Regardless of the reasons why someone works long hours there’s a developing body of research that suggests overwork does not help us. In the end, it actually results in the opposite outcome that those who work long hours are trying to achieve.
In a study by consultants for Erin Reid, a professor at Boston University’s Questrom School of Business, managers could not tell the difference between employees who actually worked 80 hours a week and those who just pretended to. While managers did penalize employees who were transparent about working less, Reid was not able to find any evidence that those employees actually accomplished less, or any sign that the overworking employees accomplished more.
Even if you’re at your dream job, working long hours will most likely catch up to you and affect your job performance. You’re more likely to make mistakes when you’re tired and most of us tire more easily than we think we do. Research shows that only 1-3% of the population can sleep five to six hours a night without suffering some performance drop-off. For every 100 people who think they are longstanding members of the night owl club, only five percent actually are.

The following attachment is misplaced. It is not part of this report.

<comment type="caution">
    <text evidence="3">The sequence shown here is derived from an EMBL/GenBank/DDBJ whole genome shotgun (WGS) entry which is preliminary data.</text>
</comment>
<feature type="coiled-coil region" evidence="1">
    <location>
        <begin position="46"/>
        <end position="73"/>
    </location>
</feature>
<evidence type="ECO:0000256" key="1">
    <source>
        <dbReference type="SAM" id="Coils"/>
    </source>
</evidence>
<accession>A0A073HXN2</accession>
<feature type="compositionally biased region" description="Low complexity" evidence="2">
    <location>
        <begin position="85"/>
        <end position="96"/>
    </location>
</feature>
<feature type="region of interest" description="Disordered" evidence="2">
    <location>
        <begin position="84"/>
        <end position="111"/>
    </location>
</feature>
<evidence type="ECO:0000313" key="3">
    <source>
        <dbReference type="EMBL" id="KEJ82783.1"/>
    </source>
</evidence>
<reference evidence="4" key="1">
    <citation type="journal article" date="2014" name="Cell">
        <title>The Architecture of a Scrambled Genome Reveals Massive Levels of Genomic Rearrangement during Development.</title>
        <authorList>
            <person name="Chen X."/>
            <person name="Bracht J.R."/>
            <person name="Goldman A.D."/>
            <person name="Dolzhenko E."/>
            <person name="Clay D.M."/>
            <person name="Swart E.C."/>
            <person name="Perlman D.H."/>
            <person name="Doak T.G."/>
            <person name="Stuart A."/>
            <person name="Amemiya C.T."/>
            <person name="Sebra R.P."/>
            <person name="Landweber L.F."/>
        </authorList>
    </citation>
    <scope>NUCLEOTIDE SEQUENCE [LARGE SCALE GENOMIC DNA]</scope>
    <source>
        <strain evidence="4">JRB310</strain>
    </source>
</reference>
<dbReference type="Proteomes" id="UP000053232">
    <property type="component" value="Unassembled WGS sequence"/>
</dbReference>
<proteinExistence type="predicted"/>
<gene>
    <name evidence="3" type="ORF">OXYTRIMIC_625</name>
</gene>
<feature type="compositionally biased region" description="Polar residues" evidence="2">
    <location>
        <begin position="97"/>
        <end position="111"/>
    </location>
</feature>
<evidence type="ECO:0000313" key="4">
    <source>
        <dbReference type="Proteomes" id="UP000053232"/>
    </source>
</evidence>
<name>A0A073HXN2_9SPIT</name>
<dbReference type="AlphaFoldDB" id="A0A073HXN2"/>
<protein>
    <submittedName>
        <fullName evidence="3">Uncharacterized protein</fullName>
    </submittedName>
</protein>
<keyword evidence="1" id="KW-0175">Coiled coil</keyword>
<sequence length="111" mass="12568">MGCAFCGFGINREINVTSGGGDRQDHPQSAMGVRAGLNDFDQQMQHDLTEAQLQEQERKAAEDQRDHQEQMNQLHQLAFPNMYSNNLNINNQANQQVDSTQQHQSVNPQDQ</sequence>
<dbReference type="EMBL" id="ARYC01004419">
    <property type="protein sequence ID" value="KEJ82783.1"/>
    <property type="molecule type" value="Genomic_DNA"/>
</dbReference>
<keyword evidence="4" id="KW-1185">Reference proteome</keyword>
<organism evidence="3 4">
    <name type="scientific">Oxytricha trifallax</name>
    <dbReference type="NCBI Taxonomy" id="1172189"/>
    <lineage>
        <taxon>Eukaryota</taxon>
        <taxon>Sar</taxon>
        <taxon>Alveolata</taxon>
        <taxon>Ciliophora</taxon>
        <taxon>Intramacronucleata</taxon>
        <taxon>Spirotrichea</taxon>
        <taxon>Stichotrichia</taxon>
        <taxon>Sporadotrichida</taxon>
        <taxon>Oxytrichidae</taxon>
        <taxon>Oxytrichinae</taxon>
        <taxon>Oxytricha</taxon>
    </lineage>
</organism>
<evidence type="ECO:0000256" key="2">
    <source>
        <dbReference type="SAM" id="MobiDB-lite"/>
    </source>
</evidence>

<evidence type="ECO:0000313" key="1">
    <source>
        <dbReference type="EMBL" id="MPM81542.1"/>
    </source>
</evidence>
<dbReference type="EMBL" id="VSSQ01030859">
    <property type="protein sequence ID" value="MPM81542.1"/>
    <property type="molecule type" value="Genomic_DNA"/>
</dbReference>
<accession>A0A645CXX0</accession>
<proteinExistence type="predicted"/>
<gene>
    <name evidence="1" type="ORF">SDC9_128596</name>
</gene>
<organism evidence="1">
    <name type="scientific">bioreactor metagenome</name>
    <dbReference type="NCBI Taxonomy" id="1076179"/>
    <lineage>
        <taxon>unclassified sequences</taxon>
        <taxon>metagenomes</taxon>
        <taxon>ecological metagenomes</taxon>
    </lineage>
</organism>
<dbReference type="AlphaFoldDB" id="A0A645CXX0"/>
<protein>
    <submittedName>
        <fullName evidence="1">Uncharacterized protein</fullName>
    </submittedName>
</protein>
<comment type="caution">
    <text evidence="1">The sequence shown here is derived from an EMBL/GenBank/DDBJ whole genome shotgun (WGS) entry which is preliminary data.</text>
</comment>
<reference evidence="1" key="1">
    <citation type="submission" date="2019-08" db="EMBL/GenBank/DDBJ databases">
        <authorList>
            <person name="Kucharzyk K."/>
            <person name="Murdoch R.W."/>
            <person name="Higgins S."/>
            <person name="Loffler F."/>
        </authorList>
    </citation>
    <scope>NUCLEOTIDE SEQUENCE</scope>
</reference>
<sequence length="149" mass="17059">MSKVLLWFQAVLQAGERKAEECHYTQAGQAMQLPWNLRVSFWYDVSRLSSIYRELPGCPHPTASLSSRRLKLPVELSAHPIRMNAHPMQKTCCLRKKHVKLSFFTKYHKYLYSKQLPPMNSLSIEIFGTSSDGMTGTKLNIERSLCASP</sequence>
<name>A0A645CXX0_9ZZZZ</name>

Work hard, drink hard. People who work more than 48 hours a week drink more heavily and are more likely to develop risky levels of alcohol consumption, the largest study of working patterns and alcohol finds.
Marianna Virtanen at the Finnish Institute of Occupational Health and her colleagues found from analyzing over 330,000 people those working 49-54 hours a week were 13% more likely to start drinking at “risky levels”. This is defined as 14 drinks a week for women, and 21 drinks a week for men.
In yet another piece of research, Virtanen and team found that overwork is bad for your heart. Workers who put in 10 hours a day were 60% more likely to have heart-related health problems than those who worked seven hours a day.